The negative predictive values for HSV-1 and HSV-2 were 89.4% (95% CI, 85.7–92.3%) and 92.2% (95% CI, 89.6–94.2%), respectively. Apparent false-negative Gull/Meridian ELISA results were not associated with a previous diagnosis of oral or genital herpes or compatible symptoms, patient age, or current clinical presentation (e.g., primary HSV infection). Previous studies of the Gull/Meridian ELISA have indicated that it may take as long as several months for detection of antibodies during seroconversion. 15 Therefore, persons with recent history of symptoms suggestive of HSV or known recent exposure to HSV should be counseled that subsequent repeat testing is indicated. However, in the absence of a history of possible primary HSV or recent HSV exposure, negative predictive values of 89% or greater appear adequate for a screening test.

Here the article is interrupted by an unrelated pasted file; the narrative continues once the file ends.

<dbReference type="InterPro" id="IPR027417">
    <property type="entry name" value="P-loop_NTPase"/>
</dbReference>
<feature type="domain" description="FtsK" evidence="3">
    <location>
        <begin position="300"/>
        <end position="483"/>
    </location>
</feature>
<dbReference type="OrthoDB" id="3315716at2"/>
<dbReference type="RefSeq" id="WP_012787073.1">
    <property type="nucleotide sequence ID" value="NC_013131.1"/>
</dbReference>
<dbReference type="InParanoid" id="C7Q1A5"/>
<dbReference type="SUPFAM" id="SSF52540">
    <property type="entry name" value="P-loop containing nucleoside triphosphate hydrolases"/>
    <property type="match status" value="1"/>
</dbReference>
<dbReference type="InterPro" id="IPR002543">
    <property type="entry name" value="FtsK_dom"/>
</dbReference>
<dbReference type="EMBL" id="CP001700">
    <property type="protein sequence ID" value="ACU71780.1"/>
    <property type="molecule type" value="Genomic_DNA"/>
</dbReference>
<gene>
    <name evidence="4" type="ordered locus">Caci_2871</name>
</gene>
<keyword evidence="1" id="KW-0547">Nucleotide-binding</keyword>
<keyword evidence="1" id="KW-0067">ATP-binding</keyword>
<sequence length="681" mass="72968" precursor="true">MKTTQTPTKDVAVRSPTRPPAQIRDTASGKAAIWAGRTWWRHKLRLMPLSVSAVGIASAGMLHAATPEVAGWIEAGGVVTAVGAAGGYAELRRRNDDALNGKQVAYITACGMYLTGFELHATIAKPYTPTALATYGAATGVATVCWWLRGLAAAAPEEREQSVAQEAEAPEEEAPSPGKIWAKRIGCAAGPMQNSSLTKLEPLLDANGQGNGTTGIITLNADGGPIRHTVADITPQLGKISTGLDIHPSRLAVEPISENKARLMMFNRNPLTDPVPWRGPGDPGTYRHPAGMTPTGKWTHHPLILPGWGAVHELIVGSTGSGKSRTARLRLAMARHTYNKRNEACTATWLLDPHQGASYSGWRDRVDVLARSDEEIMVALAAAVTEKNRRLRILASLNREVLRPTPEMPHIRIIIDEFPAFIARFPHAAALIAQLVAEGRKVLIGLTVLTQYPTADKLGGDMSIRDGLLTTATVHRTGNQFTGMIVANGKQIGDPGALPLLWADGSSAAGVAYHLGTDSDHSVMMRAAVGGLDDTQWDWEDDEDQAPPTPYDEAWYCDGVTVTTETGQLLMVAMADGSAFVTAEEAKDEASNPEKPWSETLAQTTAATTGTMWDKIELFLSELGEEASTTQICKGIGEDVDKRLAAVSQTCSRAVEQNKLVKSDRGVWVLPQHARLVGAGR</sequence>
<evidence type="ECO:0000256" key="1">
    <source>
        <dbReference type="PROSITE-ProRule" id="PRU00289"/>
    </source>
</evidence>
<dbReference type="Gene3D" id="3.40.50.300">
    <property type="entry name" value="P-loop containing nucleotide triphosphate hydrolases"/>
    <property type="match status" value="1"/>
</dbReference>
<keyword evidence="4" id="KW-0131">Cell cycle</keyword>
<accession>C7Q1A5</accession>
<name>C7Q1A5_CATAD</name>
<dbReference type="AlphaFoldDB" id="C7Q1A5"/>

A recent population-based seroprevalence study reported an overall HSV-2 prevalence of 22% with increased prevalence of HSV-2 associated with older age, minority ethnicity, and female gender, the same correlates found in the current STD clinic population. 1 Given the ability to reliably screen for HSV-2 antibodies, the relatively high HSV-2 prevalence in the general population, and interest in and potential benefits of HSV-2 serologic testing, 11 it is likely that affordable, type-specific HSV serologic tests would be used by primary care providers and be acceptable to patients. However, this study indicates that there is price sensitivity about the cost of HSV-2 serologic testing, at least among low-income STD clients; acceptance of testing among STD clinic clients increased from 18% during the period in which a modest fee ($15) was charged to 52% during the research period in which the Gull/Meridian HSV gG ELISA with confirmatory Western blot testing was offered for no charge. However, these findings about price sensitivity of HSV-2 serologic testing must be cautiously interpreted in the context of a small proportion of Seattle STD clinic clients being charged for other STD services.